The Turn of the Screw: Case Studies in Contemporary Criticism Series

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Overview

This edition of James's classic novel presents the 1908 New York Edition along with five critical essays - newly commissioned or revised for a student audience - that read The Turn of the Screw from five contemporary critical perspectives. Each critical essay is accompanied by a succinct introduction to the history, principles, and practice of the critical perspective and by a bibliography that promotes further exploration of that approach. In addition, the text and essays are complemented by an introduction providing biographical and historical contexts for James and The Turn of the Screw, a survey of critical responses to the novel since its initial publication, and a glossary of critical and theoretical terms.

The governess of two enigmatic children fears their souls are in danger from the ghosts of the previous governess and her sinister lover.

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Editorial Reviews

Booknews
Presents the complete text of the 1908 New York edition of James's classic novel, followed by five critical essays written by prominent theorists discussing reader-response criticism, deconstruction, psychoanalytic criticism, feminist criticism, and Marxist criticism. No index but contains a glossary of critical and theoretical terms. Annotation c. Book News, Inc., Portland, OR (booknews.com)
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Product Details

  • ISBN-13: 9780312080839
  • Publisher: Bedford/St. Martin's
  • Publication date: 1/1/1995
  • Series: Case Studies in Contemporary Criticism Series
  • Edition description: Older Edition
  • Pages: 313
  • Product dimensions: 5.51 (w) x 8.21 (h) x 0.63 (d)

Meet the Author

Henry James (1843-1916) was an iconic figure of nineteenth century literature. Among his many masterpieces are The Portrait of a Lady, The Bostonians, The Europeans, The Golden Bowl, and Washington Square. As well as fiction, James produced several works of travel literature and biography, and was one of the great letter writers of any age. A contemporary and friend of Robert Louis Stevenson, Edith Wharton, and Joseph Conrad, James continues to exert a major influence on generations of novelists and writers.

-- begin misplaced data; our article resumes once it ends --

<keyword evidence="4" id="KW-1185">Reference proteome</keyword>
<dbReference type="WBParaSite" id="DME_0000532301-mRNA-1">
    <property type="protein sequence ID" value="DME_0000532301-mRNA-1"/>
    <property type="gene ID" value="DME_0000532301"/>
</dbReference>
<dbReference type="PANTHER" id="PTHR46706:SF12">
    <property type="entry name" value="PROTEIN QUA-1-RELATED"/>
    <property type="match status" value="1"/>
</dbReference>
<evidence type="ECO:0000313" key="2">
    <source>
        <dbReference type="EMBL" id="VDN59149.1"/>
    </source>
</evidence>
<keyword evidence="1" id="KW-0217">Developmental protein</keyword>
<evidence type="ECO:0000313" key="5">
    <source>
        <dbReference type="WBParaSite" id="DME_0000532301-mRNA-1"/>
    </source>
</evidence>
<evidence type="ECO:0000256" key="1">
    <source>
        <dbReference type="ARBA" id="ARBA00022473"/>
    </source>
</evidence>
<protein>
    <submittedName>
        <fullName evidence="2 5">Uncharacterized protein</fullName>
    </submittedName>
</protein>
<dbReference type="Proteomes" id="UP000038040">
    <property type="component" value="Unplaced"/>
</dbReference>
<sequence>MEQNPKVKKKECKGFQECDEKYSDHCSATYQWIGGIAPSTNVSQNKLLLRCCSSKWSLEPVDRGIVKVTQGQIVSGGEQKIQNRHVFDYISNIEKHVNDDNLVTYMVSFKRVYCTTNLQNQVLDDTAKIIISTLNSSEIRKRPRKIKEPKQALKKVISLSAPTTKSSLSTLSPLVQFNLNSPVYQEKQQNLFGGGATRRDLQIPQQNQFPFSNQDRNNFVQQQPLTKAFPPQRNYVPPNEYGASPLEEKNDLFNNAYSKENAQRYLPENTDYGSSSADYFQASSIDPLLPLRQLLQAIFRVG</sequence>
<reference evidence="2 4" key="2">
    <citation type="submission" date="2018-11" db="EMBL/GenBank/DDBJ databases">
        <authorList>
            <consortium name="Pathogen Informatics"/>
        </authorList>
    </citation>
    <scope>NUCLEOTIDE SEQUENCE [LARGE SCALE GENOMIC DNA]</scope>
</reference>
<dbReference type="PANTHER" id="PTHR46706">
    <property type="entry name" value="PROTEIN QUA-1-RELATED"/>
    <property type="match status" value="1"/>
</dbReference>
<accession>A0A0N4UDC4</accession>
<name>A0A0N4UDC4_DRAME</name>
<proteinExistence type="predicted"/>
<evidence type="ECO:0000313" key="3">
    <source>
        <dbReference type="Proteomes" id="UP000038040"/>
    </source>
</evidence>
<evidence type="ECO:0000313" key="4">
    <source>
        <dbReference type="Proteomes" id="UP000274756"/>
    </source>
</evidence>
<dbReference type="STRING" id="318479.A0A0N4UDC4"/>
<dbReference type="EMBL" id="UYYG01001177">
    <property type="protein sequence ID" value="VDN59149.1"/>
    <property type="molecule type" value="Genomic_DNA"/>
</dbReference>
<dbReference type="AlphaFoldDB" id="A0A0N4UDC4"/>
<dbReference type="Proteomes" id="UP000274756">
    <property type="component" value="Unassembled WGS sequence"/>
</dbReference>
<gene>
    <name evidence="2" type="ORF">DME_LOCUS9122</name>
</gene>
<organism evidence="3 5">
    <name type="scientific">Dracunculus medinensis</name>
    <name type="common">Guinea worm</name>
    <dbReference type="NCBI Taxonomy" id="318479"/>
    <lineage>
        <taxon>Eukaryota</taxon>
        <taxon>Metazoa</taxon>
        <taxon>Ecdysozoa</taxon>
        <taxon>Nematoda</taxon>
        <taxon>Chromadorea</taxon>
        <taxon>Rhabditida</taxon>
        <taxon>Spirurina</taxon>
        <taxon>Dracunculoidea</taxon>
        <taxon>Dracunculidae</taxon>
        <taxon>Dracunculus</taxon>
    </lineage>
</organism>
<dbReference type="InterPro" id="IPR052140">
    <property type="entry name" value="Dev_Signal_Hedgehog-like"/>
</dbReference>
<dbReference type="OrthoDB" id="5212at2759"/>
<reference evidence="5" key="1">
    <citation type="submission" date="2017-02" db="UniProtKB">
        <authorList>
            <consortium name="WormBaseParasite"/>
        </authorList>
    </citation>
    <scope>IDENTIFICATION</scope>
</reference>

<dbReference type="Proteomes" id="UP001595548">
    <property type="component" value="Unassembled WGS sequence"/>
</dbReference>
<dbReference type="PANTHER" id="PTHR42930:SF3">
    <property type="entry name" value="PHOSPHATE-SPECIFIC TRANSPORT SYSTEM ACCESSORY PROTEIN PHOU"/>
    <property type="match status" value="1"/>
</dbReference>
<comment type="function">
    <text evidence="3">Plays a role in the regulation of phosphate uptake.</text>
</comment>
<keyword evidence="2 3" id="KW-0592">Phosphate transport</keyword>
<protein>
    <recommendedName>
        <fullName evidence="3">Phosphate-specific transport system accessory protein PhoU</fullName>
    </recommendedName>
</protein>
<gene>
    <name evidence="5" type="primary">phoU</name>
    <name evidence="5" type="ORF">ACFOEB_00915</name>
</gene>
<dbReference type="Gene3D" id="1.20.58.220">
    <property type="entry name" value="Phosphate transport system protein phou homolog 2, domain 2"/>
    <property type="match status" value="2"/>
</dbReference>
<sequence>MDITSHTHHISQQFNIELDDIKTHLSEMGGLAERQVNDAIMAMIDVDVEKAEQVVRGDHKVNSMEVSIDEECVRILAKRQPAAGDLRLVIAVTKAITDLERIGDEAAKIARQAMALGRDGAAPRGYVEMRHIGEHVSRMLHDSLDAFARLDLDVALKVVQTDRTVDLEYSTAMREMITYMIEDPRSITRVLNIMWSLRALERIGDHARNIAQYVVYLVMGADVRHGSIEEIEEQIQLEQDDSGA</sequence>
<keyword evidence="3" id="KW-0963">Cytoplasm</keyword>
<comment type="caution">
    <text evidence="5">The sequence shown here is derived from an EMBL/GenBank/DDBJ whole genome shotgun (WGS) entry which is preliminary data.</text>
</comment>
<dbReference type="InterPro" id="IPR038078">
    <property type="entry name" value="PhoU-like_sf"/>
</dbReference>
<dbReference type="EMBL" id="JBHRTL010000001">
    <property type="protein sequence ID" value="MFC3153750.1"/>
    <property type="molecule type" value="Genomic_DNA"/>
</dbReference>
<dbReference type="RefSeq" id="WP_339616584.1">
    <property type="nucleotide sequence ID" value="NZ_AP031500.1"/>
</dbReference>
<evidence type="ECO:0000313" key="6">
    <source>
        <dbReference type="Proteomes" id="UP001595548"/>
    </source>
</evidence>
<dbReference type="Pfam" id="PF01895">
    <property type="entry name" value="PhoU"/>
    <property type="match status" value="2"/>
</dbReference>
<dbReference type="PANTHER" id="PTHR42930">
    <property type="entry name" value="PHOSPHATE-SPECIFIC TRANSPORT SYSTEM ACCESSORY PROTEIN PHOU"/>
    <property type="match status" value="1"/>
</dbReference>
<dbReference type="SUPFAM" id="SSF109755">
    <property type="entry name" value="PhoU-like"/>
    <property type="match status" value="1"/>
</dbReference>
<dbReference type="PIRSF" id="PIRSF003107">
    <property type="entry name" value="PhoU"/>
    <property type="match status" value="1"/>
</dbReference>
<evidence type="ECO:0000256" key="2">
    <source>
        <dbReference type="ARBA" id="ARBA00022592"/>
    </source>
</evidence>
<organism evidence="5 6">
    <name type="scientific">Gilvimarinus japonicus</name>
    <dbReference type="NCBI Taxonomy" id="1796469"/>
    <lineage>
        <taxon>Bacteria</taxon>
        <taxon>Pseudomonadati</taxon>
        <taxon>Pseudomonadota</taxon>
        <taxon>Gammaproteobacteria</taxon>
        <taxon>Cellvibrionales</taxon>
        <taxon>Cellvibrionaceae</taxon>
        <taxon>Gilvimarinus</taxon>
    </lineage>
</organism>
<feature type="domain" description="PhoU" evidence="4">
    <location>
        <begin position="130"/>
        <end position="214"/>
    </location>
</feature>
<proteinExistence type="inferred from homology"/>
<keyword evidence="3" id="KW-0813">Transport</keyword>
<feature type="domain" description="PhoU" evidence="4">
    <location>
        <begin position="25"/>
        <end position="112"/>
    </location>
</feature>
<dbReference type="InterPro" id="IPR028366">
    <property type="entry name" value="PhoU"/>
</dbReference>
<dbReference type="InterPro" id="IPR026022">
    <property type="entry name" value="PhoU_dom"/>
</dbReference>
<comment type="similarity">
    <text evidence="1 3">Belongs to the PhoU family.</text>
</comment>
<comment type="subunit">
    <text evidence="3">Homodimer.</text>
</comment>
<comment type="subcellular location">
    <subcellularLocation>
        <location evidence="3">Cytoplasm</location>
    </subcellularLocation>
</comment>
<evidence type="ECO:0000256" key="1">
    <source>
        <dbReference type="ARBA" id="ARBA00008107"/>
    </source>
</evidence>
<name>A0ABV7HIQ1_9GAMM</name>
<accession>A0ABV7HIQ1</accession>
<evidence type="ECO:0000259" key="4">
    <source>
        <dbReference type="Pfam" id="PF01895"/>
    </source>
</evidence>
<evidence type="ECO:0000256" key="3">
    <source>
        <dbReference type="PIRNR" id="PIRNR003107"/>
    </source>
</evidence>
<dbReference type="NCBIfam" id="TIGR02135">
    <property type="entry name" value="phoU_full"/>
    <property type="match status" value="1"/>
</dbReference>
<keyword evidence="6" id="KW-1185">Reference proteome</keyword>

Biography

Henry James (1843-1916), born in New York City, was the son of noted religious philosopher Henry James, Sr., and brother of eminent psychologist and philosopher William James. He spent his early life in America and studied in Geneva, London and Paris during his adolescence to gain the worldly experience so prized by his father. He lived in Newport, went briefly to Harvard Law School, and in 1864 began to contribute both criticism and tales to magazines. In 1869, and then in 1872-74, he paid visits to Europe and began his first novel, Roderick Hudson. Late in 1875 he settled in Paris, where he met Turgenev, Flaubert, and Zola, and wrote The American (1877). In December 1876 he moved to London, where two years later he achieved international fame with Daisy Miller. Other famous works include Washington Square (1880), The Portrait of a Lady (1881), The Princess Casamassima (1886), The Aspern Papers (1888), The Turn of the Screw (1898), and three large novels of the new century, The Wings of the Dove (1902), The Ambassadors (1903) and The Golden Bowl (1904). In 1905 he revisited the United States and wrote The American Scene (1907). During his career, he also wrote many works of criticism and travel. Although old and ailing, he threw himself into war work in 1914, and in 1915, a few months before his death, he became a British subject. In 1916 King George V conferred the Order of Merit on him. He died in London in February 1916.

Author biography courtesy of Penguin Group (USA).

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    1. Date of Birth:
      April 15, 1843
    2. Place of Birth:
      New York, New York
    1. Date of Death:
      February 28, 1916
    2. Place of Death:
      London, England
    1. Education:
      Attended school in France and Switzerland; Harvard Law School, 1862-63

Table of Contents

PART I. THE TURN OF THE SCREW: THE COMPLETE TEXT IN CULTURAL CONTEXT
Biographical and Historical Contexts
The Complete Text [New York Edition, 1908]
Cultural Documents and Illustrations

PART II. THE TURN OF THE SCREW: A CASE STUDY IN CONTEMPORARY CRITICISM

Reader-Response Criticism
Wayne C. Booth
Psychoanalytic Criticism
Stanley Renner
Gender Criticism
Priscilla Walton
Marxist Criticism
Bruce Robbins
Combining Perspectives
Sheila Teahan

Glossary of Literary and Critical Terms

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Sort by: Showing 1 Customer Reviews
  • Anonymous

    Posted July 10, 2002

    You have got to read this book

    The Turn of the Screw was THE most exciting book I have ever read besides R.L. Stine. There was so much action. And henry James has a genious way of writing suspense stories without letting you know too much. You suspect all of the characters and can never really narrow it down until the very end. I enjoyed this book so much that I will look into reading more of James' novels

    1 out of 1 people found this review helpful.

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